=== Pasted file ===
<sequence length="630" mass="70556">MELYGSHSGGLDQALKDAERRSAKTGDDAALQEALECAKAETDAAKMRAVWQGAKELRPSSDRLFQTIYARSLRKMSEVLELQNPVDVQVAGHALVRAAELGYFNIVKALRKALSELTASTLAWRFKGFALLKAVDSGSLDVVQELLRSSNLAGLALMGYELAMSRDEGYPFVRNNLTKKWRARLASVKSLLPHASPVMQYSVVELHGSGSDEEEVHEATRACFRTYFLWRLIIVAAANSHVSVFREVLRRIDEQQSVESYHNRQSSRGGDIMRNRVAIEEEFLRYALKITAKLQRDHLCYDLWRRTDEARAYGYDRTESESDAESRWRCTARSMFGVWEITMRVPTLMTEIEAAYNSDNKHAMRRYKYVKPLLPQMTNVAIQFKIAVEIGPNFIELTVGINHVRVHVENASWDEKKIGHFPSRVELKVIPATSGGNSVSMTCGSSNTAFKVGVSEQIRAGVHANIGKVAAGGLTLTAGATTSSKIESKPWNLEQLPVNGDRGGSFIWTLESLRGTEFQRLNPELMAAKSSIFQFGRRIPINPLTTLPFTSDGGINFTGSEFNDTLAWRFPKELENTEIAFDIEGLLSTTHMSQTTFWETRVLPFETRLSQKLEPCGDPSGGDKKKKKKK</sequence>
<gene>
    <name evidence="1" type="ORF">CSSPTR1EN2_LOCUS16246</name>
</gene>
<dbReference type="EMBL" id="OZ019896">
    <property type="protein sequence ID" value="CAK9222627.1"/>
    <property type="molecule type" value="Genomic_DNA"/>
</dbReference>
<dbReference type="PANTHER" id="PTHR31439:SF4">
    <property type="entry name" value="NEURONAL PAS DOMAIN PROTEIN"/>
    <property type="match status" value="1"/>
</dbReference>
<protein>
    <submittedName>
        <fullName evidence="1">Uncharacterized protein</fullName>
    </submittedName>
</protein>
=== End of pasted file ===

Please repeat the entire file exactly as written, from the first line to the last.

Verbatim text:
<sequence length="630" mass="70556">MELYGSHSGGLDQALKDAERRSAKTGDDAALQEALECAKAETDAAKMRAVWQGAKELRPSSDRLFQTIYARSLRKMSEVLELQNPVDVQVAGHALVRAAELGYFNIVKALRKALSELTASTLAWRFKGFALLKAVDSGSLDVVQELLRSSNLAGLALMGYELAMSRDEGYPFVRNNLTKKWRARLASVKSLLPHASPVMQYSVVELHGSGSDEEEVHEATRACFRTYFLWRLIIVAAANSHVSVFREVLRRIDEQQSVESYHNRQSSRGGDIMRNRVAIEEEFLRYALKITAKLQRDHLCYDLWRRTDEARAYGYDRTESESDAESRWRCTARSMFGVWEITMRVPTLMTEIEAAYNSDNKHAMRRYKYVKPLLPQMTNVAIQFKIAVEIGPNFIELTVGINHVRVHVENASWDEKKIGHFPSRVELKVIPATSGGNSVSMTCGSSNTAFKVGVSEQIRAGVHANIGKVAAGGLTLTAGATTSSKIESKPWNLEQLPVNGDRGGSFIWTLESLRGTEFQRLNPELMAAKSSIFQFGRRIPINPLTTLPFTSDGGINFTGSEFNDTLAWRFPKELENTEIAFDIEGLLSTTHMSQTTFWETRVLPFETRLSQKLEPCGDPSGGDKKKKKKK</sequence>
<gene>
    <name evidence="1" type="ORF">CSSPTR1EN2_LOCUS16246</name>
</gene>
<dbReference type="EMBL" id="OZ019896">
    <property type="protein sequence ID" value="CAK9222627.1"/>
    <property type="molecule type" value="Genomic_DNA"/>
</dbReference>
<dbReference type="PANTHER" id="PTHR31439:SF4">
    <property type="entry name" value="NEURONAL PAS DOMAIN PROTEIN"/>
    <property type="match status" value="1"/>
</dbReference>
<protein>
    <submittedName>
        <fullName evidence="1">Uncharacterized protein</fullName>
    </submittedName>
</protein>